Two sets of mcrA gene primers were employed to detect methanogens; ME1 and ME2 [26], and the primers developed by Luton et al. [27]. Gene mcrA encodes α-subunit of methyl coenzyme M reductase, the key enzyme of methanogenesis. PCR conditions were as previously described [26,27]. Positive controls in the mcrA PCR employed total DNA extracted from the reference strains; Methanobacterium bryantii DSM 863T, Methanosarcina barkeri DSM 10131, Methanosaeta concilli DSM 3671T, Methanospillium hungatei DSM 864T, and Methanococcus jannashii DSM 2661T, belonging to the orders Methanobacteriales, Methanosarcinales, Methanomicrobiales, and Methanococcales, respectively. Negative controls were Pseudomonas putida DNA and no added template DNA.

PCR mixtures contained 20 pmol of primers (synthesized by MWG, Germany), 1 × reaction buffer, 0.5 mM each dNTP, 3 mM MgCl2, 1.25 U Taq DNA polymerase (Bioline Ltd., London, UK) and 1.0 μl of template DNA made up to 50 μl with molecular grade water. The PCR employed 1 ng of template DNA from each reference strain. Five microliters of PCR products were analyzed on 1% (w/v) agarose gel using a standard electrophoresis protocol.

2.4DGGE analysis

DGGE was performed using the PCR-amplified 16S rRNA gene fragments to characterize the microbial community in the reactor. DGGE condition was optimized by changing electrophoresis time to separate the amplified DNA fragments. PCR products were separated using a DCode System (Bio-Rad, Hercules, CA) at 200 V, 60°C for 4 h. Samples (?200 ng) were loaded on a 10% (w/v) polyacrylamide gel (acrylamide: N, N′-methylenebisacrylamide, 37.5:1, Bio-Rad) in 1× TAE buffer (2 M Tris base, 1 M glacial acetic acid, 50 mM EDTA, pH 8.0). The denaturing gradient in the gel was generated by mixing two stock solutions of 10% polyacrylamide containing 40% and 60% denaturant: 100% denaturant was 7 M urea and 40% (w/v) formamide. Denaturing gradient increased in the direction of electrophoresis. After electrophoresis, the gel was stained with GreenStar™ (Bioneer Co., Daejeon, Korea) and DNA was visualized on a UV transillumination table. Digitized DGGE images were obtained using Scion Image software (Scion Co., Frederick, MD). DNA band intensities of DGGE images were determined using SigmaGel (Jandal Scientific, San Rafael, CA). Major DNA bands were excised from DGGE gels and re-amplified by PCR for nucleotide sequencing as described previously [28]. Nucleotide sequences were analyzed using the CHIMERA CHECK program of the Ribosomal Database Project II to screen for and eliminate chimeric sequences [29]. Nucleotide sequences were also screened against GenBank database using BLASTN (version 2.2.10) [30] to identify the most similar sequences in the database.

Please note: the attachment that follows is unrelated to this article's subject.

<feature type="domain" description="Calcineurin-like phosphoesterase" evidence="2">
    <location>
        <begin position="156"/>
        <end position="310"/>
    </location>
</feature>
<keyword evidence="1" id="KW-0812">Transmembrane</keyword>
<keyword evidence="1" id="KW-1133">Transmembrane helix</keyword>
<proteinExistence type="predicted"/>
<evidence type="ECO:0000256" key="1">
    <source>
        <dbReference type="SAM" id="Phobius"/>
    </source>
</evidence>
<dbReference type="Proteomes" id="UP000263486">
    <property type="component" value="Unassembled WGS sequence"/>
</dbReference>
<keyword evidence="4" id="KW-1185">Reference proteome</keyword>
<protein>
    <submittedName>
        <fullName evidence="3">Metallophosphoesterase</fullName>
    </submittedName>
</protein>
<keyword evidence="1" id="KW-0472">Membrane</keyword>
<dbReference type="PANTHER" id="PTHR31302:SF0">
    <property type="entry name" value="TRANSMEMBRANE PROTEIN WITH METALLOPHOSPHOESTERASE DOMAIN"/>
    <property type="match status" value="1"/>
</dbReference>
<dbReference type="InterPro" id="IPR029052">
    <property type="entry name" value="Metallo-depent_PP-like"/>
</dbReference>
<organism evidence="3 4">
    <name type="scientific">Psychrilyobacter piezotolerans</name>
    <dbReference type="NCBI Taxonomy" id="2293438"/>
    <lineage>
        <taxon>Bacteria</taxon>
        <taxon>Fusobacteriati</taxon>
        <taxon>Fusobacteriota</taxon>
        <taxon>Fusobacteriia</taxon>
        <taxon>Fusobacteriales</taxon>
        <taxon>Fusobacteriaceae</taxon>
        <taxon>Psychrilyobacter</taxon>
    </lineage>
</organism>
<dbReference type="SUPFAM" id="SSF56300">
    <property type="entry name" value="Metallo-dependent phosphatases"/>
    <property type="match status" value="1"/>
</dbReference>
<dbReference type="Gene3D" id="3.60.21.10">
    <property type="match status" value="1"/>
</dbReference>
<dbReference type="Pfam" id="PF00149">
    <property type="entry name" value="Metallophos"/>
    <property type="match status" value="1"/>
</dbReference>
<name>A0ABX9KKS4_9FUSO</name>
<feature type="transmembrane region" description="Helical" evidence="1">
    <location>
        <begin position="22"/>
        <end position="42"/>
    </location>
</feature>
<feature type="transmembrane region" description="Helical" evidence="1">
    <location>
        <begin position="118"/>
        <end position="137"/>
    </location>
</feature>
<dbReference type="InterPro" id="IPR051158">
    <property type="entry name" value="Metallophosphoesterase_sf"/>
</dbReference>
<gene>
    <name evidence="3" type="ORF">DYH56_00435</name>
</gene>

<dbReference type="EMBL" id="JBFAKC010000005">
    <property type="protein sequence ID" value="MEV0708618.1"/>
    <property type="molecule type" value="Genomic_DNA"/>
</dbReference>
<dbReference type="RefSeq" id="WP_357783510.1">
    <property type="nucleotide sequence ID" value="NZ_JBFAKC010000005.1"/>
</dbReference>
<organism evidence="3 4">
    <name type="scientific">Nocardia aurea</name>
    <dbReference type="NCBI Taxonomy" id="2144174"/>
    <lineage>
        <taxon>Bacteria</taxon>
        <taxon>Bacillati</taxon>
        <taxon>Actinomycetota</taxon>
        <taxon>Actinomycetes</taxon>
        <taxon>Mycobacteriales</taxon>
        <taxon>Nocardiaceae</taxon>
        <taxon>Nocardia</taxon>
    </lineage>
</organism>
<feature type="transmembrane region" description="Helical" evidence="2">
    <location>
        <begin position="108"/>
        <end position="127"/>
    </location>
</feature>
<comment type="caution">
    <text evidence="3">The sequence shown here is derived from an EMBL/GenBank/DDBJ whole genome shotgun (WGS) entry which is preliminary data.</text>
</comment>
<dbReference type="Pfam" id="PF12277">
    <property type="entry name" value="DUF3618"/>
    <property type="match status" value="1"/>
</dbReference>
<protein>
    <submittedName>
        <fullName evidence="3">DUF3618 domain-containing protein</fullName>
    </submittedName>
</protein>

2.5Whole cell hybridization and DAPI (4′,6-diamidino-2-phenylindole) staining

Biofilm formed on the supporting matrices was used for whole cell hybridization and DAPI staining. Biofilm suspension was obtained as described above. An appropriate volume of biofilm suspension and TBR inoculum was taken and cells were rinsed with PBS. Rinsed cells were fixed and used for whole cell hybridization and DAPI staining as described previously [31]. Fluorescently labeled probes (synthesized by ThermoHybaid GmbH, Ulm, Germany) used in this study were ARC915 for domain Archaea[32] and LGC354A-C for part of Firmicutes[33]. Probes were 5′-end labeled with tetramethyl rhodamine. Hybridized or stained cells were then visualized using a Zeiss Axiolab (Jena, Germany) with a 50 W mercury lamp. Images were obtained with a digital camera (Model AxioCam; Zeiss) mounted on the microscope. Cell counting was done with at least 10 random microscopic fields with more than 100 cells per field and MS Excel was used for statistical analysis.

3Results and discussion

3.1Abundance of biomass